The latest official estimate of work created by the federal stimulus reflects a more modest position for Washington than the one released last fall.
The federal government credits the stimulus with more than 14,400 Washington jobs created or saved in the fourth quarter of 2009, behind 10 other states and Puerto Rico.
Estimates from the previous reporting period found stimulus money creating or retaining 34,500 jobs, more than any other state except California and New York. But that included paychecks for 24,000 teachers who were already contracted to finish out the school year and would not have been laid off without the money.
Gov. Chris Gregoire’s office said education accounted for fewer than 2,000 jobs in the latest round.
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Gregoire said Monday that the American Recovery and Reinvestment Act has kept her state from “falling off a cliff.”
“Without the stimulus dollars Congress invested in Washington state, more of our people would be out of work,” Gregoire told reporters.
Nationwide, the Obama administration estimates nearly 600,000 jobs created by the $787 billion stimulus that it pushed through Congress.
Throughout 2009, the state received $7.4 billion in stimulus help. Nearly $1 billion had been spent by the end of the year.
Republicans have been skeptical of the stimulus’s effects, citing the state’s 9.5 percent unemployment rate.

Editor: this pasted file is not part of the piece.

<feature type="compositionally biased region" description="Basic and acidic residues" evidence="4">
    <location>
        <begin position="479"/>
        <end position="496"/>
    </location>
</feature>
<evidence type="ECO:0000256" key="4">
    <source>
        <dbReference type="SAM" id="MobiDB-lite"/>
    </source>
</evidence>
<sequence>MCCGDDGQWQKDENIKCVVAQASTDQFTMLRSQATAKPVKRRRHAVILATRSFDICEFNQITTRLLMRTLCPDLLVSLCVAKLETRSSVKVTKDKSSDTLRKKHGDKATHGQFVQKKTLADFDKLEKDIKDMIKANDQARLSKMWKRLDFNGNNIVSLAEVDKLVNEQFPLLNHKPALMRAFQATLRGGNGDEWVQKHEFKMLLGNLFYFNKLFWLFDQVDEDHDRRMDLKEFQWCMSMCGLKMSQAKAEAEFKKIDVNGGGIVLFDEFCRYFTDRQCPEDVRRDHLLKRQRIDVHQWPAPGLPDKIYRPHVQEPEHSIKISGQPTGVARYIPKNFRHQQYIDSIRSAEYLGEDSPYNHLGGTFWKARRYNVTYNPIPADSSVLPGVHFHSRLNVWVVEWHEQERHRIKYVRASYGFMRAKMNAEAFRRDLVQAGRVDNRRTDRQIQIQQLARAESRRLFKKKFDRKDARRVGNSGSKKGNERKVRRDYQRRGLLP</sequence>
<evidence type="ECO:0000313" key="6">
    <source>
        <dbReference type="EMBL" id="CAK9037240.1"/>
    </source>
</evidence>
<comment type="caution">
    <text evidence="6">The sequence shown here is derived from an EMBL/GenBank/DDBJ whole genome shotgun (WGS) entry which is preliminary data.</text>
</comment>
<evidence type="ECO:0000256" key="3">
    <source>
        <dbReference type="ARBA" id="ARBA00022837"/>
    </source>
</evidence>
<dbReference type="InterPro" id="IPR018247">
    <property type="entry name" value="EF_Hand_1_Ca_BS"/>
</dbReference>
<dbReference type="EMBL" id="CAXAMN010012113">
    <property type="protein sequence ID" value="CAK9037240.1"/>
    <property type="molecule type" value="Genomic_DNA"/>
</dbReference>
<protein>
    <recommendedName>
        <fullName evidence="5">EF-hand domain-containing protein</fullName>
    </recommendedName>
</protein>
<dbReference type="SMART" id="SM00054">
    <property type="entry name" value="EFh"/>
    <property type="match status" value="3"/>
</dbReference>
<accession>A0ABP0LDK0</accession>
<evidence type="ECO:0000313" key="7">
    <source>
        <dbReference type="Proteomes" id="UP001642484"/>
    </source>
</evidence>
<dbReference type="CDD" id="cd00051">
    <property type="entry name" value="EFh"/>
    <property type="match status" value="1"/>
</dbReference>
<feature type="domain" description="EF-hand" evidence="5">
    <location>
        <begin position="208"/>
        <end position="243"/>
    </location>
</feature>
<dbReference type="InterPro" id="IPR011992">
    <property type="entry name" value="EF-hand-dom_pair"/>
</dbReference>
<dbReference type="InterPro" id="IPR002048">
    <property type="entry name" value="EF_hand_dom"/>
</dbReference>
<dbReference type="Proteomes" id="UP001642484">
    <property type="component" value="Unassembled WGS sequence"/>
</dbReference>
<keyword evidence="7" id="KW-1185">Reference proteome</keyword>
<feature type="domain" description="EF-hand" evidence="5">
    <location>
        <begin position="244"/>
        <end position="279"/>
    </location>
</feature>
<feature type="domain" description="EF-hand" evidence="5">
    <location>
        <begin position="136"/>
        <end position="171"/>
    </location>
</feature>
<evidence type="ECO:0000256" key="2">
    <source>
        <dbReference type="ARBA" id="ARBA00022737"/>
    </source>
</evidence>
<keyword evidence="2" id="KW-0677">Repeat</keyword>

State leaders can’t rely on one-time stimulus money to reinvent the economy, said Rep. Skip Priest, R-Federal Way, and ranking Republican on the House Education Appropriations Committee.
“Short-term fixes ultimately don’t lead to long-term solutions,” Priest said.
Pierce County local governments, agencies and companies have received just more than $300 million from the stimulus, according to Gregoire’s office. For Thurston County the number was $484 million, but at least some of that reflects money routed through state government agencies and waiting to go out to other parts of the state.
Large shares include $1 billion for King County, $235 million for Spokane County, $214 million for Yakima County and $3.5 billion for Benton County – mostly for cleaning up the Hanford Nuclear Reservation.
The state has marked some progress on one high-profile area of stimulus spending: weatherization. The News Tribune reported in early December that because of a bureaucratic snag, the state was far behind in its plans to make energy-saving improvements to hundreds of homes statewide last year.
Now the Department of Commerce reports that the funding has made energy improvements in 43 Tacoma homes through Jan. 29 and 36 homes in the rest of Pierce County through the previous week.
Crews weatherized 1,176 homes statewide through Jan. 22. Another 1,631 were under way, of the roughly 7,000 planned for the use of stimulus money, said Steve Payne, managing director of housing improvements preservation.
“We’ve had some delays but we now are just about on track,” said Sherry Martin, Pierce County’s weatherization coordinator.
Jordan Schrader: 360-786-1826